Sanga Choeling Monastery

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Sanga Choeling Monastery
Full view of Sanga-Choeling Monastery.jpg
Full view of Sanga-Choeling Monastery
Sanga Choeling Monastery is located in Sikkim
Sanga Choeling Monastery
Sanga Choeling Monastery
Location within Sikkim
Coordinates 27°15′50″N 88°13′17″E / 27.26389°N 88.22139°E / 27.26389; 88.22139
Monastery information
Location Sanga Choeling, Sikkim, India
Founded by Lhatsün Namkha Jikmé
Founded 1701
Date renovated 1962
Type Tibetan Buddhist
Sect Nyingma
Architecture Tibetan
Nearest town Pelling

The Sanga Choeling Monastery, also spelt Sange Choeling Monastery (Wylie: gsang sngags chos gling, THL Sangngak Chö Ling), established in the 17th century by Lama Lhatsün Chempo, is one of the oldest monasteries in the Northeast Indian state of Sikkim. The literal meaning of Sanga Choeling is "Island of the Guhyamantra teachings”, where gling means a vihara and "secret Mantra teachings" is a synonym for "Vajrayana Buddhism".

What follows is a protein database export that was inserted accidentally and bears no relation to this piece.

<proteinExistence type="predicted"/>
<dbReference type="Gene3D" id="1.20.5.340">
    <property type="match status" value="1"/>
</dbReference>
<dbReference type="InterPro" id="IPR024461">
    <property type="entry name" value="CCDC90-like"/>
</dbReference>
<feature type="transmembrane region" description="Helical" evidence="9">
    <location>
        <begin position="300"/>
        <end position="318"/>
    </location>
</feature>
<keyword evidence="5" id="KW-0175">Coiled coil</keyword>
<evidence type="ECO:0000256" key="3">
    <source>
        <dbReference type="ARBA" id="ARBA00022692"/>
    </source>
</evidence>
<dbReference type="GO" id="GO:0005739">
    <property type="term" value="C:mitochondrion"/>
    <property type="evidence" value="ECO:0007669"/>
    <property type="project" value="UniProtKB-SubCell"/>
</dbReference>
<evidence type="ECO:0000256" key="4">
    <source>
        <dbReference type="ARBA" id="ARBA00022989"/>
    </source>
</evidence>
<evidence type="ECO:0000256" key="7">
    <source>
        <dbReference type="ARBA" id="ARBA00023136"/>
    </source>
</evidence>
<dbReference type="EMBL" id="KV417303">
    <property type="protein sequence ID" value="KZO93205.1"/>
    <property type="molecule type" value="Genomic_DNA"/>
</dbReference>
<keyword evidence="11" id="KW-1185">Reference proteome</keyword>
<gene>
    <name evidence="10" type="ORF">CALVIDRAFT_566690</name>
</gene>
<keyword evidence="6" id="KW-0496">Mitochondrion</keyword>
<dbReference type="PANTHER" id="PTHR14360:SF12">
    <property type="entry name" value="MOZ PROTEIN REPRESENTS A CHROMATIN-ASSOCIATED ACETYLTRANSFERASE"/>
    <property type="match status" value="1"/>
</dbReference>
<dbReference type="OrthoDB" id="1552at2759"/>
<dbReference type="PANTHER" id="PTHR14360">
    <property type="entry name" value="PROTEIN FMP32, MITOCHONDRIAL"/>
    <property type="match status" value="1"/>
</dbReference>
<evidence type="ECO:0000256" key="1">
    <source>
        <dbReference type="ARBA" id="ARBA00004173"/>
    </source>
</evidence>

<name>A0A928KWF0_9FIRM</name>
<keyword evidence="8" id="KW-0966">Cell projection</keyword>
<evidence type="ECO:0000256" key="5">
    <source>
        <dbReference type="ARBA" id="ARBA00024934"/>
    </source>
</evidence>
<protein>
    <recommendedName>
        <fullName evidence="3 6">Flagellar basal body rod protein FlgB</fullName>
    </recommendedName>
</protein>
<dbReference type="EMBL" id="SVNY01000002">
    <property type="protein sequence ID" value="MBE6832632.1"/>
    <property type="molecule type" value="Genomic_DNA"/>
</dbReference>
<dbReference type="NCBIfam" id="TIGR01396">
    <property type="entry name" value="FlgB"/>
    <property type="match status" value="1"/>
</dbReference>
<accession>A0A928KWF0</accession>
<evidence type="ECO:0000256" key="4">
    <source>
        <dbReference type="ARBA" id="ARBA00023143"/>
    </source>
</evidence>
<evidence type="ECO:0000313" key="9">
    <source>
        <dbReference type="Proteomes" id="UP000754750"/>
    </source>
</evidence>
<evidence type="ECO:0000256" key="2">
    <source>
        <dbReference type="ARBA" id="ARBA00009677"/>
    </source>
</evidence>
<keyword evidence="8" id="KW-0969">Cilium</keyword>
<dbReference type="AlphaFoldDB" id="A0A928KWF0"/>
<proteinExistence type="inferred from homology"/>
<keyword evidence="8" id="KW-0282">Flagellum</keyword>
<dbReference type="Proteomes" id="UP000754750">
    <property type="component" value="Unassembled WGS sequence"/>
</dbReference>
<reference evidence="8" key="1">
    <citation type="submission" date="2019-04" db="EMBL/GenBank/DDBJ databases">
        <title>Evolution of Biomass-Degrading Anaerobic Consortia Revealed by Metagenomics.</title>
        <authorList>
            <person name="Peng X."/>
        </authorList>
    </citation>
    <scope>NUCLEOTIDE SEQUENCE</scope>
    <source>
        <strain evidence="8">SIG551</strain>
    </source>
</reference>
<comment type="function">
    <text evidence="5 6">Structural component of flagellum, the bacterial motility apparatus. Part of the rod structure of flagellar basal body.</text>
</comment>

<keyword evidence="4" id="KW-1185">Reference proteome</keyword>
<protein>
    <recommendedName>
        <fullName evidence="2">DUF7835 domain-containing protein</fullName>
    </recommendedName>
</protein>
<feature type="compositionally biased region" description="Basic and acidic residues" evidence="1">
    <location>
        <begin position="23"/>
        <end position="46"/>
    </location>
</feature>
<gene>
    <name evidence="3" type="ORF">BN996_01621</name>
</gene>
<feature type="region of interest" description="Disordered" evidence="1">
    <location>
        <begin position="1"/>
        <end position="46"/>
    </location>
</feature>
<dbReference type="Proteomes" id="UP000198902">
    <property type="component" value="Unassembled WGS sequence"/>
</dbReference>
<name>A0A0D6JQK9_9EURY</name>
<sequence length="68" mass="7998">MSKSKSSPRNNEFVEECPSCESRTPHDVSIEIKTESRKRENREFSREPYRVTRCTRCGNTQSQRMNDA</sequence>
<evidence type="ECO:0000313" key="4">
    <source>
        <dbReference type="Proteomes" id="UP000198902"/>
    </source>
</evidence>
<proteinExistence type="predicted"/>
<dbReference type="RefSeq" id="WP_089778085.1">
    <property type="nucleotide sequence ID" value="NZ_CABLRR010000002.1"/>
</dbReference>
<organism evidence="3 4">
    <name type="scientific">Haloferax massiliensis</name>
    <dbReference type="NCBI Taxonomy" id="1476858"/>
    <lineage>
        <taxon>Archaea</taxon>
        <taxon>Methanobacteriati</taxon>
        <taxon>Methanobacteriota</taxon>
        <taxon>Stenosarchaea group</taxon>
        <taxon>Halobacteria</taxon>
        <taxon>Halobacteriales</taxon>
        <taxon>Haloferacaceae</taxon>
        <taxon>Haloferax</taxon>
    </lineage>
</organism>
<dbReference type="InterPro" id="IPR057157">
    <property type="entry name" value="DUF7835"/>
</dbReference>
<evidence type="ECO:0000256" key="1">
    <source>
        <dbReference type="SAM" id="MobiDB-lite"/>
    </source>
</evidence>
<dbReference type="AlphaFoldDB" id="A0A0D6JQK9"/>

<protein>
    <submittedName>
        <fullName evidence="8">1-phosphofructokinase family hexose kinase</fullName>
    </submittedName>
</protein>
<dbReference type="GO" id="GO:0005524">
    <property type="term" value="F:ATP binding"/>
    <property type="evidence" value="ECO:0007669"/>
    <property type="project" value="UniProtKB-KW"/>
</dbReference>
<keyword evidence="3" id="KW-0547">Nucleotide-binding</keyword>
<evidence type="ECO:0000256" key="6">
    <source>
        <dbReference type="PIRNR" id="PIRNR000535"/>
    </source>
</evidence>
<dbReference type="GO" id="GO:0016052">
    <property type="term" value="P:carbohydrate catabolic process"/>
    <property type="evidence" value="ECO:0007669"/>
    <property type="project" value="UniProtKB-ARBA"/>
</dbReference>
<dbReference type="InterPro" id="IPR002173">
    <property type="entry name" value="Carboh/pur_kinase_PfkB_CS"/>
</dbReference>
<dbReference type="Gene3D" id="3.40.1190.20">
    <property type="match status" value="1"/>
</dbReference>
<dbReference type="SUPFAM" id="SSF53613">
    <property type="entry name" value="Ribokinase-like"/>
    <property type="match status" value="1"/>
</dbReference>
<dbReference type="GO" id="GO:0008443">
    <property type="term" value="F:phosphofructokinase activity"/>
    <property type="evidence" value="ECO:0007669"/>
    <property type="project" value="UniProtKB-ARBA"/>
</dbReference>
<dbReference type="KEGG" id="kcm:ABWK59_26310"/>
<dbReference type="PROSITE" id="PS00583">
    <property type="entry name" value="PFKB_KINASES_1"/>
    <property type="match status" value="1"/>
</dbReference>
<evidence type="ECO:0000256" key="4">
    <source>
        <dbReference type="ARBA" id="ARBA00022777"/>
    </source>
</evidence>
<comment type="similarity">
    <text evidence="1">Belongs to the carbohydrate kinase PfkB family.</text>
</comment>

The monastery is located on a ridge top above Pelling at a distance of 7 kilometres (4.3 mi) from Pemayangtse Monastery and is accessed by walking the steep hilly track of 4 kilometres (2.5 mi), which traverses through rich forest cover.[1][2]

Pilgrimage to Sanga Choeling Monastery is undertaken by many Buddhist devotees as part of a religious and heritage circuit encompassing Pemayangtse Monastery, Rabdentse ruins, Khecheopalri Lake, Norbugang Chorten, Dubdi Monastery, Yuksom and Tashiding Monastery.[3]


Sanga Cheoling Monastery, built in 1697, is also known as the place of secret spells. It has clay statues dating back to the 17th century. The monastery was affected by fire several times and was rebuilt.[1][4] The Monastery’s location provides very scenic and panoramic view all round.[5]


On the tenth day of every month according to the Tibetan calendar, lamas recite hymns at this monastery. Every morning and evening prayers are special here. The monastery is reserved for men only and belongs to the Nyingma sect.[5][6]



  1. ^ a b "Sanga Choeling Monastery". Sikkim On line. Retrieved 2010-05-10. 
  2. ^ Silas, Sandeep (2005). Discover India by Rail. Sterling Publishers Pvt. Ltd. p. 19. ISBN 81-207-2939-0. Retrieved 2010-05-06. 
  3. ^ Choudhury, Maitreyee (2006). Sikkim: Geographical Perspectives. Mittal Publications. p. 81. ISBN 81-8324-158-1. Retrieved 2010-05-09. 
  4. ^ "Nature & Culture Tours:Darjeeling and Sikkim". Western Sikkim. Gurudongma. Archived from the original on 5 September 2009. Retrieved 2010-05-10. 
  5. ^ a b Bruyn, Pippa de (2010). Frommer's India. Frommer's. p. 731. ISBN 0-470-55610-2. Retrieved 2010-05-10. 
  6. ^ Chopra, Prem Nath (1979). Sikkim. S. Chand. p. 86. Retrieved 2010-05-10. 

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